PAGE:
Non-domiciled individuals who will become deemed domiciled in the UK from 6 April 2017 should seek urgent advice on how the proposed changes will affect them so that appropriate tax planning can be implemented on a timely basis.
Specific advice should be taken on the potential benefits of settling an offshore trust before 6 April 2017. This will be of particular benefit for individuals with assets or cash that are not required to fund living expenses whilst resident in the UK, or that can be set aside for future generations.
Provided the trust is structured and administered correctly, income or gains arising within the trust can be protected from UK taxation whilst the individual is resident in the UK and the assets can pass down to future generations free of UK inheritance tax.
For many non-domiciled individuals who have been resident in the UK for more than 15 years, they may find that, with the right planning, the new rules can place them in a more favourable position than the current rules, since a trust can now be used to shelter income and gains from UK tax without the requirement to pay the remittance basis charge of £90,000 per year.
On Friday 18th August 2016 the government released a further consultation document on the proposed changes to the taxation of non-domiciled individuals first announced at Summer Budget 2015.
It is proposed that, from 6 April 2017, individuals who have been resident in the UK for 15 out of the past 20 tax years will be regarded as ‘deemed domiciled’ for all UK tax purposes from their 16th year of residence, even though they may remain non-UK domiciled under general law.
Part years of residence count towards the 15 year rule, so individuals who have been in the UK for just over 13 years could be caught by these rules.
Under the new rules, a deemed domiciled individual will be liable to UK tax on all overseas and income and gains on an arising basis. The remittance basis of taxation will no longer be available.
For individuals who have already been in the UK for 15 years and will therefore become deemed domiciled as at 6 April 2017, creating an offshore trust is likely to be an effective means of sheltering income and gains from taxation, as well as providing protection from inheritance tax.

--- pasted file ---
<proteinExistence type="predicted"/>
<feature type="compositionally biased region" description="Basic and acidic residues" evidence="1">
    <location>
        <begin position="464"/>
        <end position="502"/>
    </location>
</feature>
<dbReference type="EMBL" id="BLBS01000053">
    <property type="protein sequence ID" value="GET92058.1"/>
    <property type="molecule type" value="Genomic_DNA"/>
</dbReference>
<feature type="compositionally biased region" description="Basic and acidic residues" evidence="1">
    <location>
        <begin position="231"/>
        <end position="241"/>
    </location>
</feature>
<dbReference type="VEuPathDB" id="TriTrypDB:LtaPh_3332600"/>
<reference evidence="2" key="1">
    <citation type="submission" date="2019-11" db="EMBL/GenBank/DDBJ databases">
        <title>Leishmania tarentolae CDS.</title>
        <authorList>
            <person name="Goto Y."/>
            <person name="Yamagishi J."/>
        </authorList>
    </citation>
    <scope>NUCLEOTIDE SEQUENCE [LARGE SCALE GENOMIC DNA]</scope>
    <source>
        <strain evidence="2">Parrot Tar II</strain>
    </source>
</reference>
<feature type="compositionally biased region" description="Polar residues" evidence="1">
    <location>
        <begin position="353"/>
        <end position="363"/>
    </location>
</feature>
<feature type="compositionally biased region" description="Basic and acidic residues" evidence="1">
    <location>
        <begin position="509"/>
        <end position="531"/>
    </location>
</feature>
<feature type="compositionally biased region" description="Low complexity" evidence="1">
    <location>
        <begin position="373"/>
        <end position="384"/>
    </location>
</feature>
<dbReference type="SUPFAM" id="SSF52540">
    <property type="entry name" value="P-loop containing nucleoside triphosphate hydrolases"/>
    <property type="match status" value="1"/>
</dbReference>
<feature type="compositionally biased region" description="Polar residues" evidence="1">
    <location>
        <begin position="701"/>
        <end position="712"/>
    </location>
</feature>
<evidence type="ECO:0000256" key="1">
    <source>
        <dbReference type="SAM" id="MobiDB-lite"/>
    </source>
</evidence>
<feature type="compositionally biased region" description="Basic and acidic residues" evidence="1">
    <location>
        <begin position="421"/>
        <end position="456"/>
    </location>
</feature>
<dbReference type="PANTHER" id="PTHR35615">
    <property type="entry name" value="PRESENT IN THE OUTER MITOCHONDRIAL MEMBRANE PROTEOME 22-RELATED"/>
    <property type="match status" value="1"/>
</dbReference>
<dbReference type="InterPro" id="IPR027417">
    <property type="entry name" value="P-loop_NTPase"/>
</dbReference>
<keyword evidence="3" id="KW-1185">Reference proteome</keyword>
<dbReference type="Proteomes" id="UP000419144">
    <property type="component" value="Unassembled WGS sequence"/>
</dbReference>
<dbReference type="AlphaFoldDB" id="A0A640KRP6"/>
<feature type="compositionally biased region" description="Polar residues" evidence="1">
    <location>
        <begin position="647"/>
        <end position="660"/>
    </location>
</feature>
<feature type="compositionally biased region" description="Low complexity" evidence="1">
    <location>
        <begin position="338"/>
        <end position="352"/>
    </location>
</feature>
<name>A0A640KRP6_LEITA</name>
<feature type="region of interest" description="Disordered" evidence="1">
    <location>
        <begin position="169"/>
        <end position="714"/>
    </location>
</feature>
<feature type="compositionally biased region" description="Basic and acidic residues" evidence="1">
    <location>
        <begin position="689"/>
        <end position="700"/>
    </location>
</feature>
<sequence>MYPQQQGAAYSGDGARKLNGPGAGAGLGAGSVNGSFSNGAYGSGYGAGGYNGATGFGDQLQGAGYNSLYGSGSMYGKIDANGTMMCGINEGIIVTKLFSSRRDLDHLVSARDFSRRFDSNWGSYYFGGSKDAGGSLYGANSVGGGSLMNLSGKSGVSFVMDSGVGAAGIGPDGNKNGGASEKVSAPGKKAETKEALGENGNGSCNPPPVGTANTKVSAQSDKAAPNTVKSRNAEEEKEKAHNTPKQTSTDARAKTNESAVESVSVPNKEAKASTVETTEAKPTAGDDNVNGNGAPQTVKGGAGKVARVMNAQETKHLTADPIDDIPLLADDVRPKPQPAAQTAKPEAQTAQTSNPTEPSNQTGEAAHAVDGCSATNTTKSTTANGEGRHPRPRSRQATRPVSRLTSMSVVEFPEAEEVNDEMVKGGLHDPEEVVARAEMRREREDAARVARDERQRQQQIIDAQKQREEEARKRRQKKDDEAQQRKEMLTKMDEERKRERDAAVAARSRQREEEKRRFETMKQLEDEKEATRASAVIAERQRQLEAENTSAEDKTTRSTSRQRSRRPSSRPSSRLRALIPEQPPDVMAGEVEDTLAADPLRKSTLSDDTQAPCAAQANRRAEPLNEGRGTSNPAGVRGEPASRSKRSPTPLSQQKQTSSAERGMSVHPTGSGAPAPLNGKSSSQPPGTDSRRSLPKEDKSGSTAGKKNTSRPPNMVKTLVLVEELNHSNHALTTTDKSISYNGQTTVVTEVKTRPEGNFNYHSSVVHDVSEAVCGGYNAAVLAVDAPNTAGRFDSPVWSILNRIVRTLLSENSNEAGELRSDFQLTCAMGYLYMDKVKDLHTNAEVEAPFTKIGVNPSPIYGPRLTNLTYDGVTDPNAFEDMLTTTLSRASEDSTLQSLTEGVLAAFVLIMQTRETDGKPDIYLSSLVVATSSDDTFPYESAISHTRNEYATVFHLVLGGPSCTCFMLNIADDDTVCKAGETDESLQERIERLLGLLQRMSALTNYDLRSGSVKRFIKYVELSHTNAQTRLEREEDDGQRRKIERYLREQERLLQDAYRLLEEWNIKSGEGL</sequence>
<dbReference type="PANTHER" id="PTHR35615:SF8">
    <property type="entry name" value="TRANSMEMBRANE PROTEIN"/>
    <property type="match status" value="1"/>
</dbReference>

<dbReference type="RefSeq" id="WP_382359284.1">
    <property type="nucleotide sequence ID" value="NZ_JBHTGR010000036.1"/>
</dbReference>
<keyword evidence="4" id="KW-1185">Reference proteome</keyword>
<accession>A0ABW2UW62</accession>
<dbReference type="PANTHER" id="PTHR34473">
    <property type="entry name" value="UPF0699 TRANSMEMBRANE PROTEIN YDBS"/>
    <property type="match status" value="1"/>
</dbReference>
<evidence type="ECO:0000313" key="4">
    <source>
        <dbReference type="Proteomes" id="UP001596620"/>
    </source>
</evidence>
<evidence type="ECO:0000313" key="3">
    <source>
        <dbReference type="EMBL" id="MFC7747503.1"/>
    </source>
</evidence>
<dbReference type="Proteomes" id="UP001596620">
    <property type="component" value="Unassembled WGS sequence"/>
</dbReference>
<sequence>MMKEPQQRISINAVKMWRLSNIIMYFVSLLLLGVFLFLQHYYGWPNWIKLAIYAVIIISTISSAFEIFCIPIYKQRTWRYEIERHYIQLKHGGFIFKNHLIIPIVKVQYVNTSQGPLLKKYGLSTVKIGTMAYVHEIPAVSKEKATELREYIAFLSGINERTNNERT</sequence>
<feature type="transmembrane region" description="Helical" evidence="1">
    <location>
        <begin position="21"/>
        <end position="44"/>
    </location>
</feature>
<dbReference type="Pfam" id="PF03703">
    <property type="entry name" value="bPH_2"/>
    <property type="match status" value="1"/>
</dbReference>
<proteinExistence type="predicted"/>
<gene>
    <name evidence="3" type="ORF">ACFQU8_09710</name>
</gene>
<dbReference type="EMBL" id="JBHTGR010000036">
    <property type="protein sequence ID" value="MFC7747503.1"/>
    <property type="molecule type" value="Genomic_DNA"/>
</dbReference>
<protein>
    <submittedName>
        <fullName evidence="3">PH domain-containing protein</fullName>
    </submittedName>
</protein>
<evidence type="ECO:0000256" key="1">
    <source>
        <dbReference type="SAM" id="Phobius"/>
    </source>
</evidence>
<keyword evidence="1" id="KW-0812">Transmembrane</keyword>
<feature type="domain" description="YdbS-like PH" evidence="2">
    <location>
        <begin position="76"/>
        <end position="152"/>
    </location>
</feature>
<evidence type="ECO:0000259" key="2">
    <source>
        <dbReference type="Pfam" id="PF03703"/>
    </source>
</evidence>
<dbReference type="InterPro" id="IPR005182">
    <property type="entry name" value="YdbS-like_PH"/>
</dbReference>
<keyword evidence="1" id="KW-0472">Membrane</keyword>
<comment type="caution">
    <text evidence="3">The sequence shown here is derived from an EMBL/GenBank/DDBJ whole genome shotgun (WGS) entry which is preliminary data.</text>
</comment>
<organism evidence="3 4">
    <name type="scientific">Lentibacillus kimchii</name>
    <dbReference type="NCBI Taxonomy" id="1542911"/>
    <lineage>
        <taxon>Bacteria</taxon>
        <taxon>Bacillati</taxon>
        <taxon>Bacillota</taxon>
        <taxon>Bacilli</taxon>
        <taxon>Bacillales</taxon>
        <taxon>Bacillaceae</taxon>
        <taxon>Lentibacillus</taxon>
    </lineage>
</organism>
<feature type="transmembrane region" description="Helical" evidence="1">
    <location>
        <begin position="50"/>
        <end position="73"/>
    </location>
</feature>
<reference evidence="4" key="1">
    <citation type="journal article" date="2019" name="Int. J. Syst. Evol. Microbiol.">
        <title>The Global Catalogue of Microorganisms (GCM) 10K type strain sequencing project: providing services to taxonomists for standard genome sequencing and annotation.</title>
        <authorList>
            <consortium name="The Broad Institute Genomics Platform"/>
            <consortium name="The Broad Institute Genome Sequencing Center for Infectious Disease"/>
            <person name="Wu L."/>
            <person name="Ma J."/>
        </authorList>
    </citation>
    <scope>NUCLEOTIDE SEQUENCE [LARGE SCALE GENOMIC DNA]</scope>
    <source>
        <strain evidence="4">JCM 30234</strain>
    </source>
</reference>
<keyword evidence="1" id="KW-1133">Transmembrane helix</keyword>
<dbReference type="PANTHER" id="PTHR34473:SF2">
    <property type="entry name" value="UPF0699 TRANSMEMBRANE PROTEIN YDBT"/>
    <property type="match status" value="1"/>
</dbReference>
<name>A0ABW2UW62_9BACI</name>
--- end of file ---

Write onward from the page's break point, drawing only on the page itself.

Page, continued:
However, only assets settled into trust before 6 April 2017 will be protected, so individuals affected by the new rules will need to act fast.
The new proposals introduce the concept of a ‘protected trust’. A trust created before the settlor becomes
deemed domiciled in the UK will have protected status once the settlor becomes deemed domiciled. Whilst protected, the deemed domiciled settlor will not be liable to tax on any overseas income or gains arising within the trust.
The protection will be lost, however, if any property is added to the trust or if a benefit is received by the settlor, his spouse or a minor child after the settlor has become deemed domiciled.
Capital Gains Tax
For capital gains tax purposes, a trust will either be protected or not protected as far as the settlor is concerned. Whilst protected, any gains arising within the trust will not be taxed on the settlor.
Where a trust loses its protection, for example, where a distribution is made to the settlor, his spouse or a minor child, or where further funds are added to the trust after the settlor has become deemed domiciled, any gains arising within the trust become taxable on the settlor.
For deemed domiciled settlors, therefore, there is either complete protection from capital gains tax, or, once protection has been lost, liability to capital gains tax on any trust gains (including gains of underlying companies attributed to the trustees) as they arise. The distribution basis of taxation will only apply to non-settlor beneficiaries.
The tax treatment of a capital distribution made to a non-settlor beneficiary will depend on their residence and domicile status, as under current rules.
If the non-settlor beneficiary is themselves deemed domiciled under the 15 out of 20 year rule, the distribution will be taxable on that beneficiary to the extent it can be matched to untaxed trust gains that have arisen in the past. This is regardless of where the benefits are received.
The capital distribution will also trigger loss of protection for the settlor, who will then be taxable on future gains on an arising basis. Where protection is lost, it would appear that subsequent capital distributions to a non-settlor beneficiary will be matched to any untaxed gains that arose before the trust lost its protection.
Trustees will need to exercise particular care when considering distributions to non-settlor beneficiaries, not only to determine the potential tax implications for the beneficiary, but also to assess the tax impact this may have on the deemed domiciled settlor. Professional advice should be taken before any distribution is made.
Income Tax Treatment
The tax treatment of income will depend on whether it has a UK source or non-UK source.
UK source income arising within a settlor-interested trust will continue to be taxable on the deemed domiciled settlor on an arising basis.
Any overseas income arising within the trust will not be taxed on the settlor whilst the trust is protected.
Once protection is lost, it would appear that distributions will be taxed to the extent that they can be matched with foreign income arising in the trust, although it is still not entirely clear how this will work in practice.
Although many of the details of the new rules are still awaited, it is essential that non-domiciled individuals who have been resident in the UK for more than 15 years (or who are approaching 15 years of residence) take professional advice as soon as possible. They have a unique window of opportunity before 6 April 2017 to carry out tax planning and implement structures in order to mitigate future income, capital gains and inheritance taxes.